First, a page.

Edwards, a member of Divest SU and ESF, said if more students are aware of the potential issues caused by the pipeline, there will be more of a sentiment against fossil fuel companies that aren’t concerned with the future.

Joe Sandford, a senior history major who is involved in Divest SU and ESF, described the protest as “the right thing to do.”

“This is a big issue that impacts a lot of people,” Sandford said. “Protesting is a way to show the country, the politicians and policy leaders that students care about their future.”

If Obama approves the pipeline, it will show the U.S. accepts fossil fuels as a part of everyday life, Sandford said.

“This decision will show the world where we stand,” he said. “We need to the send the message that we are moving forward.”

The Keystone XL pipeline presents numerous obvious environmental problems, said Miles Marcotte, a freshman geography major. For this reason, he felt compelled to join the protest.

“First of all, the method of extraction is destructive to the lands in Canada. They will be completely ravaged,” he said. “Oil is not renewable and will run out eventually. It makes no sense to keep using it, especially when we are aware of how harmful it is to the environment.”

Marcotte said a government investment in renewable energy projects could create just as many jobs.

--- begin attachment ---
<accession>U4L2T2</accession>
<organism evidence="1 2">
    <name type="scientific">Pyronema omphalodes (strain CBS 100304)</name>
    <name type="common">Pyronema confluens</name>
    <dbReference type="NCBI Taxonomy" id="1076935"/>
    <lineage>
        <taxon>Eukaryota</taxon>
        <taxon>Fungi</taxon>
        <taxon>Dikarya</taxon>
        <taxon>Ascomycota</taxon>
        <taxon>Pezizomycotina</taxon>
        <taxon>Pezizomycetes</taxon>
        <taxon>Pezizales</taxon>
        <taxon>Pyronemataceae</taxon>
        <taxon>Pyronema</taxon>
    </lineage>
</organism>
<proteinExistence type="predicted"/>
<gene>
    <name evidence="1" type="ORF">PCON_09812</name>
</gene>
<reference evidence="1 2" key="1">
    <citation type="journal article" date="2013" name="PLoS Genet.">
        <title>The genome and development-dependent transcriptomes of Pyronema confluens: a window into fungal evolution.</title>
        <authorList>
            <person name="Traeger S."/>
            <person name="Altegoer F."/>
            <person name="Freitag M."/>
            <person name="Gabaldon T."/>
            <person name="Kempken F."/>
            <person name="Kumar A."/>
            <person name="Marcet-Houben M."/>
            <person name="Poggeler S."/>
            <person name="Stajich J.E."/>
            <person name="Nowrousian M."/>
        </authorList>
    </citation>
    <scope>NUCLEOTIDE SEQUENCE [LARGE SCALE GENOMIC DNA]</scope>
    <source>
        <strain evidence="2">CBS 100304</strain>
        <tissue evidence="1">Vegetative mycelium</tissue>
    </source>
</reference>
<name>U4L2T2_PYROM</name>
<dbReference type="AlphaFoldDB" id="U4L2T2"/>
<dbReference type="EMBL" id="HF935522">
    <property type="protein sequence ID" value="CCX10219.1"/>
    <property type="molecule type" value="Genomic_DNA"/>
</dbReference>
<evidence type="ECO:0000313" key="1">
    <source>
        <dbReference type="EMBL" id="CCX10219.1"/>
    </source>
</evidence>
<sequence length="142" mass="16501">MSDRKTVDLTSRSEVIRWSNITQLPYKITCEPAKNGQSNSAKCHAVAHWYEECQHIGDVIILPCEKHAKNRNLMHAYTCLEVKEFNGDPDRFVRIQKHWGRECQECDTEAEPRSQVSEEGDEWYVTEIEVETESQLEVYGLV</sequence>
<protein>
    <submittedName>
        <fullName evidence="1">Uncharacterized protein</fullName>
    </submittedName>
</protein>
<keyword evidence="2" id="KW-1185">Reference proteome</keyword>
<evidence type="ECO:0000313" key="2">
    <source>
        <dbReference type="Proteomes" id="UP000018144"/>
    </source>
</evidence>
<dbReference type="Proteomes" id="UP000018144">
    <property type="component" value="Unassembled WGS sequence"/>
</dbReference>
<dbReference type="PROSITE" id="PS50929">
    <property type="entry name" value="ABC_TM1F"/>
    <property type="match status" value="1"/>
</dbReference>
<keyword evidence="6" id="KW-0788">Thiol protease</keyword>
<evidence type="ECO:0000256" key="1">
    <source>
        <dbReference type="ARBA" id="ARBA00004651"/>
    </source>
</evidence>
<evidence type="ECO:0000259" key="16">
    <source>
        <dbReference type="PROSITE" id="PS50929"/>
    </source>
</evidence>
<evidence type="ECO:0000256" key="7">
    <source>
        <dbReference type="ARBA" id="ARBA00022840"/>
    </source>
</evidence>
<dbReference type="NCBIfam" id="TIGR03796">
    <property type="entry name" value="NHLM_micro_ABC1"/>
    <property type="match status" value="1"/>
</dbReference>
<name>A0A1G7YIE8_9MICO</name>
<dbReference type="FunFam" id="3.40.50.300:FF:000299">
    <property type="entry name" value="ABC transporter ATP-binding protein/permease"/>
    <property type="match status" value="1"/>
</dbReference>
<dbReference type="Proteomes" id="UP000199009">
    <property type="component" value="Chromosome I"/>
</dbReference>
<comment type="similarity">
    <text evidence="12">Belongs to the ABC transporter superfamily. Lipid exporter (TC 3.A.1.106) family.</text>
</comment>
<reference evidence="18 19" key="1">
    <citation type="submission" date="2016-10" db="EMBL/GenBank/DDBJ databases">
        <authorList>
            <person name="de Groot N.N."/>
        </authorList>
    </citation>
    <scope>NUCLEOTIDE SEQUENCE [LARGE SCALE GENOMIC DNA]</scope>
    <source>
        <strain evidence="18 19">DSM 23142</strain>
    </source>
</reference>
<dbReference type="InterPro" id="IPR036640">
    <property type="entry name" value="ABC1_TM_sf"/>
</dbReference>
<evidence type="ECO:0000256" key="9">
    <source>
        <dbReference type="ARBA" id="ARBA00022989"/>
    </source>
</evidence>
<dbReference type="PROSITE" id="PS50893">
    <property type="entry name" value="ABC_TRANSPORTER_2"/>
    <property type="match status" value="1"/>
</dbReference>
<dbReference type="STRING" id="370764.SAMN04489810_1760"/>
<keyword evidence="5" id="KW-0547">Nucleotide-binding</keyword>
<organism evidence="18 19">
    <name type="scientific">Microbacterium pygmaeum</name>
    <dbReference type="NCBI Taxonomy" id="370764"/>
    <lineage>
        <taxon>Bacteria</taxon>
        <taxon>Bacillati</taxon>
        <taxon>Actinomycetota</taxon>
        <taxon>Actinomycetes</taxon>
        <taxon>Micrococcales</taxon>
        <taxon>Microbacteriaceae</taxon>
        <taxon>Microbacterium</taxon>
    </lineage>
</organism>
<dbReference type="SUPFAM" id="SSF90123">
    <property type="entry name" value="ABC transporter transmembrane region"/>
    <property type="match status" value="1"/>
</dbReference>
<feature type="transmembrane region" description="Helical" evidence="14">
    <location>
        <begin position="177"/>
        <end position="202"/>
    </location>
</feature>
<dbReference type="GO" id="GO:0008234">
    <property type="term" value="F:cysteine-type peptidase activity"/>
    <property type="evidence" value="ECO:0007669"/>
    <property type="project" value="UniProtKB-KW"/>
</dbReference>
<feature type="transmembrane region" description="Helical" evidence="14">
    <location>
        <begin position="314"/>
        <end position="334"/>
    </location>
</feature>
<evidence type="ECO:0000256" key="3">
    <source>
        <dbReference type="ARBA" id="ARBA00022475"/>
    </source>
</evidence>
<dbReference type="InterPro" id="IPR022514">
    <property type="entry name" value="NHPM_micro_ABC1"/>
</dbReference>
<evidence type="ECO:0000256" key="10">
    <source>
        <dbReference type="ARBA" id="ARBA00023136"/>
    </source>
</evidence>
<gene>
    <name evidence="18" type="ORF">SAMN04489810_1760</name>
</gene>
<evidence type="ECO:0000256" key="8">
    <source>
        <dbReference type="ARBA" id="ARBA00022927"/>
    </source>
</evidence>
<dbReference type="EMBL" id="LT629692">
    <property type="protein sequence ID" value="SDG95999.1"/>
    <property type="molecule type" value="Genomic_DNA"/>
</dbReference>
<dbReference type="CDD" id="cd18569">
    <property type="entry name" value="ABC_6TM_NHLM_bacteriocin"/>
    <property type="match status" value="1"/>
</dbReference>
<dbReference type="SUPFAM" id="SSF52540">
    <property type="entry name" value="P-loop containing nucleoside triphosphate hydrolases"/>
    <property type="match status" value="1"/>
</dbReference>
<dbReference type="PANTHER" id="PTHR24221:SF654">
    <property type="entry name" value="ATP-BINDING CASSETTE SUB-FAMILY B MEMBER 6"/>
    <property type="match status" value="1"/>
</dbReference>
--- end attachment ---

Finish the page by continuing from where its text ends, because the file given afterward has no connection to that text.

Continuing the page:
Oster said the development of the Keystone XL pipeline will only increase the U.S.’s role in producing fossil fuels, which is counterproductive to the climate change movement.

“I think that in order for the United States to come out and be a leader in sustainability, we have to say no to this sort of reinvestment in fossil fuel infrastructure and sort of reorient ourselves towards renewable energy,” Oster said.

Mendonsa added that the pipeline will disturb a lot of important farmland as the pipeline’s development progresses through the Midwest, especially in Nebraska.

She said she met some kids and adults from Nebraska who were “furious” about the pipeline’s potential effects on their home state.

The Keystone XL pipeline would travel through the aquifer in Nebraska, which is an “incredible source of water for ranchers and farmers in the Midwest,” said Bob Wilson, a geography professor at the Maxwell School of Citizenship and Public Affairs.

If the pipeline ruptured, it could contaminate the U.S.’s most important underground source of water, he said.

Oster added that the pipeline plans to go through a lot of native lands in Canada, and it will disproportionately affect low-income populations in the U.S.

“It’s fundamentally a human rights issue too,” Oster said.

Oster said he hopes that the protest will get substantial media coverage both nationally and on SU’s campus.

“There is a huge movement going on nationwide and I would like to see more environmental activism on campus,” he said. “I hope students see this and get inspired to act on it.”

Mendonsa added that members of the SU divestment campaign plan to attend another protest against the Keystone XL pipeline in April.

“Sometimes as students, we think what we do isn’t important, but that’s completely false,” Mendonsa said. “We can try to say we want to stay out of politics, but everything we do is political. When there is so much money involved in politics now, you can’t just vote. You have to go out and be a part of the political process.”